Parris, Jones and Rao have one thing in common: They are black. And they were not breaking the law. But someone felt it was necessary to call the police. Those decisions show racial discrimination against blacks remains “alive and well” in Nova Scotia, according to the province’s former lieutenant-governor Mayann Francis.

Less than two months ago, Halifax Police Chief Dan Kinsella issued a historic apology for the practice of street checks, after statistics showed blacks were stopped six times more than whites in the city. Chief Kinsella, whose officers are once again under fire for racial profiling, has called the Ms. Rao incident “disappointing,” and referred the case to Nova Scotia’s police watchdog.

This month’s arrest of the mother in front of her young children has sparked demonstrations at the Walmart, in front of Halifax Regional Police headquarters, and led to calls to freeze the city’s police budget until the service can prove it is no longer racially profiling black Nova Scotians.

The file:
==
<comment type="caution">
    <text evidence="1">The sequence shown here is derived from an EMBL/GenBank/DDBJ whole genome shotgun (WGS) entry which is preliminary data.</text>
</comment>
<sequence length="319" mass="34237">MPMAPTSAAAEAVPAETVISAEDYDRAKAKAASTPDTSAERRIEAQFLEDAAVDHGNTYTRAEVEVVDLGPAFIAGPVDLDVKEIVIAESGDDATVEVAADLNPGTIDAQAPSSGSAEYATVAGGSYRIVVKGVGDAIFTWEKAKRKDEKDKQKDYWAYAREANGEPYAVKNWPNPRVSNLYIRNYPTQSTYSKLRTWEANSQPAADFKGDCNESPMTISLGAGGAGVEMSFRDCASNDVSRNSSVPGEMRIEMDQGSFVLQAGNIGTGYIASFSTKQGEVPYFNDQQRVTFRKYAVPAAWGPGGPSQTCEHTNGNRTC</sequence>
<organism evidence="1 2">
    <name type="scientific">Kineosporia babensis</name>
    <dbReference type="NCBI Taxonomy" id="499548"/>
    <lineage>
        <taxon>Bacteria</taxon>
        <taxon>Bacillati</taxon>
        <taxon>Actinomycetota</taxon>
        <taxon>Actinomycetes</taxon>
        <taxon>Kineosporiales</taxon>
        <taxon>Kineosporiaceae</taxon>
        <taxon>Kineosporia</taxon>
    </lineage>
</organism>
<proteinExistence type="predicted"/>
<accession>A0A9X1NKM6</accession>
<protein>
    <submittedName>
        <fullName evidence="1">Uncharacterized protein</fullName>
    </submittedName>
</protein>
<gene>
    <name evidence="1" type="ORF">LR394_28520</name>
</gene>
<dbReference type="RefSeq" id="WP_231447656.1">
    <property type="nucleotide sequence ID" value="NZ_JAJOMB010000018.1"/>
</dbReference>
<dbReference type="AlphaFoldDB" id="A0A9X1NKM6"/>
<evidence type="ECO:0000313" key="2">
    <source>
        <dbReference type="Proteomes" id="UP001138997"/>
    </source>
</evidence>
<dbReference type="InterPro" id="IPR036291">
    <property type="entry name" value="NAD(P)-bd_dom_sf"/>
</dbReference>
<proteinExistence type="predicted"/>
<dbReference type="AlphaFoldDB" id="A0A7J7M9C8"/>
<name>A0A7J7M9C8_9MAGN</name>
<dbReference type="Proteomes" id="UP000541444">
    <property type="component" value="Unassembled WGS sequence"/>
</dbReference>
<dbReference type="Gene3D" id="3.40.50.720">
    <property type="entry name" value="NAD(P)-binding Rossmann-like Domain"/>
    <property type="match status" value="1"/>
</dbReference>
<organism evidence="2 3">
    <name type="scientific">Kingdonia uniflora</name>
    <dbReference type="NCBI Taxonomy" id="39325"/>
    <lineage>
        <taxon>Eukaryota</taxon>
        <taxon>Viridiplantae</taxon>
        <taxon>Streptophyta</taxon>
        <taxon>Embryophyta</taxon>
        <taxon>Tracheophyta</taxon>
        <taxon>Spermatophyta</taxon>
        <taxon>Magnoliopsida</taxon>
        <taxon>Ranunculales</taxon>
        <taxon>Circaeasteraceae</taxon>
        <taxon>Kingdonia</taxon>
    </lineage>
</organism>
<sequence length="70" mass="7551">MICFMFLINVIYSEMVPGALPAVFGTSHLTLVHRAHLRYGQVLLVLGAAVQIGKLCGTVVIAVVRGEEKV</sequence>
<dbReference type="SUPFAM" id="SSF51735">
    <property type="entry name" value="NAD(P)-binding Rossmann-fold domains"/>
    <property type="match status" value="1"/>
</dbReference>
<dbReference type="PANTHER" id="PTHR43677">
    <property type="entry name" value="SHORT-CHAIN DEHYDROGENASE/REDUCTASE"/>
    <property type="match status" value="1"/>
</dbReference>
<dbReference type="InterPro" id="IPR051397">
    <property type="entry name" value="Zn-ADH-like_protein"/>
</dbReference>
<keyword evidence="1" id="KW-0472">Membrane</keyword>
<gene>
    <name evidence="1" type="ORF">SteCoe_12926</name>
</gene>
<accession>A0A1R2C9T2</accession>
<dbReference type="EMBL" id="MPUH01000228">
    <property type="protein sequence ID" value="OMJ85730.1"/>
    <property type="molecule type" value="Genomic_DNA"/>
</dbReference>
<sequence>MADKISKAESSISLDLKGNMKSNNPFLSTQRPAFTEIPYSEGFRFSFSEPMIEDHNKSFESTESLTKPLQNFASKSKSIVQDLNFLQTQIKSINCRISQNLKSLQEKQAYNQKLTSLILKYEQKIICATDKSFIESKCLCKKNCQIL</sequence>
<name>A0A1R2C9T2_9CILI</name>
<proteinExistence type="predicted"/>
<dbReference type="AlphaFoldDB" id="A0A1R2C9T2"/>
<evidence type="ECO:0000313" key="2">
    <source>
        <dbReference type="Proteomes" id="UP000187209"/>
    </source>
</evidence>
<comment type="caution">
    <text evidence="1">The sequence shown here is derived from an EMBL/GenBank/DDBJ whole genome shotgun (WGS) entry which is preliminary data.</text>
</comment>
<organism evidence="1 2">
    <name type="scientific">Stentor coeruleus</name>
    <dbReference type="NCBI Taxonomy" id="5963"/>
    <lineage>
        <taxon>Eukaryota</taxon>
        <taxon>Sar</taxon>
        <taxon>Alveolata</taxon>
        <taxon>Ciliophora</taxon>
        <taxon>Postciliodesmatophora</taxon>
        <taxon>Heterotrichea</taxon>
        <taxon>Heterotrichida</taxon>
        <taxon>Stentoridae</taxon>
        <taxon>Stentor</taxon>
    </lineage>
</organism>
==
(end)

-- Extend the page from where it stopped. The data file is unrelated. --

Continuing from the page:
Ms. Rao, who says she tried to show her receipts and told police they could search her stroller, was charged with causing a disturbance, assaulting a peace officer and resisting arrest. She was not charged with theft.

Dr. Francis, the province’s first black lieutenant-governor, said she’s been deeply disturbed by the video of Ms. Rao’s arrest, which has been widely shared on social media. It’s made her fearful to go shopping as a black woman, she said.

“It’s affected me very badly. I identified with that. I don’t even like to watch it because it brings up an emotion that breaks my heart,” she said. “It feels like we’ve gone backwards. What’s happening with the police department, it’s just unbelievable.”